Commercial Leases 

If you own a business, chances are you may need to consider entering into a commercial lease. So how do these differ from ordinary, residential leases?

There are a number of things you need to look out for. This article will cover the four most important things to look out for before signing the dotted line.

1 . Terms of the Lease and Options

The term of the lease is extremely important for business tenants. There often exists a conflict of interest between landlords and tenants with regard to the terms of leases so it is important to be informed and look out for your best interests.

Generally, landlords prefer the security of a longer term lease (for example, 5 or 10 years), whereas tenants usually prefer the flexibility afforded by a shorter lease (3 years is about standard). This is especially the case for start-up business tenants who commonly either go out of business or rapidly expand and require a new lease to expand operations in the near future. Keep in mind that, as mentioned, if the relevant retail lease legislation applies to your lease, there may be restrictions upon the minimum term of your lease.

Another important consideration is whether the lease provides you with an option to renew at the end of the initial term so you have the option to continue trading. This is very important for commercial leases as a large proportion of your businesses’ goodwill may be attached to your premises, so you may want to protect this.

2. Rent and Security

The rent clause is probably the most obviously important aspect of any lease agreement. When it comes to paying out expenses, we all want to keep it to a minimum! The rent clause specifies the the amount of money the tenant must pay to the landlord in return for the landlord providing the use and occupation of the property. Rent is a significant operating expense for most businesses.

The rent for the initial term, as well as any changes to the rent, must be specified in the lease. The most common methods of rent review (i.e. changes in rent) are consumer price index (CPI), fixed percentage increase and market rent. It is important to ensure you will be able to afford any proposed rent increases during the period of your lease and any renewal period to avoid falling behind.

The landlord may also request a security payment from the tenant to protect against the tenant failing to pay rent (i.e. defaulting). This would either be in the form of a bank guarantee by an individual tenant, or a personal guarantee by a company tenant’s directors. The security deposit can be a significant amount of money, usually equal to three to six months’ rent. Therefore, you shouldn’t forget this cost when assessing the affordability of your commercial lease.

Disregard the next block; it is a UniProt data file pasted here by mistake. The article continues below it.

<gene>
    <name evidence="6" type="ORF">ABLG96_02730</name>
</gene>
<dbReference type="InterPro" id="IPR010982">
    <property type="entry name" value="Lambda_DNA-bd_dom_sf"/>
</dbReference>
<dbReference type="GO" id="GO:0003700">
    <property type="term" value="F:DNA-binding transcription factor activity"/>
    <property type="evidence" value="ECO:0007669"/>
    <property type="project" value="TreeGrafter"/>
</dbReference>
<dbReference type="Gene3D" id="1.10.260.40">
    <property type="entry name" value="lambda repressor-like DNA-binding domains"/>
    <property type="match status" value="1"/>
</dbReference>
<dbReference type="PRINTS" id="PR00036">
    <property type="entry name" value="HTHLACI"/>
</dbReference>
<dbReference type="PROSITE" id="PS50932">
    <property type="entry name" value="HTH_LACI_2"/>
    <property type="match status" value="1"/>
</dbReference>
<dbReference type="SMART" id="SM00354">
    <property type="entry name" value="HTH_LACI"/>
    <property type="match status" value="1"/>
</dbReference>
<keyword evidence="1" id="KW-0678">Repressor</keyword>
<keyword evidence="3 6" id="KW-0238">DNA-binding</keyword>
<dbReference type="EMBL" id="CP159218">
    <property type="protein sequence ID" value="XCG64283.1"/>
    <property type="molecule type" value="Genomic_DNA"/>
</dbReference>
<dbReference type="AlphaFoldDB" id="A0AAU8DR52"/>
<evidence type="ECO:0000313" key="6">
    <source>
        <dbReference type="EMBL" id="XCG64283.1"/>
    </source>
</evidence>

3. Termination

Lastly, you should also review the termination clause contained in your commercial lease. Keep an eye out for any clause which allows the landlord to terminate the lease before the end of the term. In most cases, it is highly advised that you seek to have this removed as it causes uncertainty of your lease which can be very damaging for your business. Further, you should be aware of any other circumstances which will cause your lease to be terminated.

Get Advice from a Professional

There are clearly some very important things to look out for when entering a commercial lease for your business.

Each of these factors has the potential to have a major impact on the performance of your business, so it is worth looking into obtaining independent legal advice to protect your best interests. As a potential tenant, if you are unhappy with any aspect of your lease agreement, you should negotiate with your landlord to reach an agreement that suits your needs.


3 Things that MUST be in your social media policy.

Your Social Media Policy

What is a social media policy?

A social media policy doesn’t need you to be tech savvy – it is a company code of conduct that concerns employee behaviour (i.e. what they post) on social media networks, blogs, messaging apps, forums, email, etc.

Who needs a social media policy?

You might think that if you don’t have a blog, Facebook page or Twitter account you are safe. You are wrong! You are never safe because your employees and customers have social media accounts, blogs and they chat on forums. What they say about your company affects you commercially and legally even if you decide to be just an observer.

That’s why every business needs a social media policy even if you choose to stay traditional brick-and-mortar.

How do you create a social media policy?

The thing with social media is you can’t predict everything that can happen. You can’t just say “If this, then do that” because the environment we operate in changes so fast — the policy from yesterday doesn’t make sense today. That’s why instead of trying to create rules, focus on creating a culture of the way we do things around here.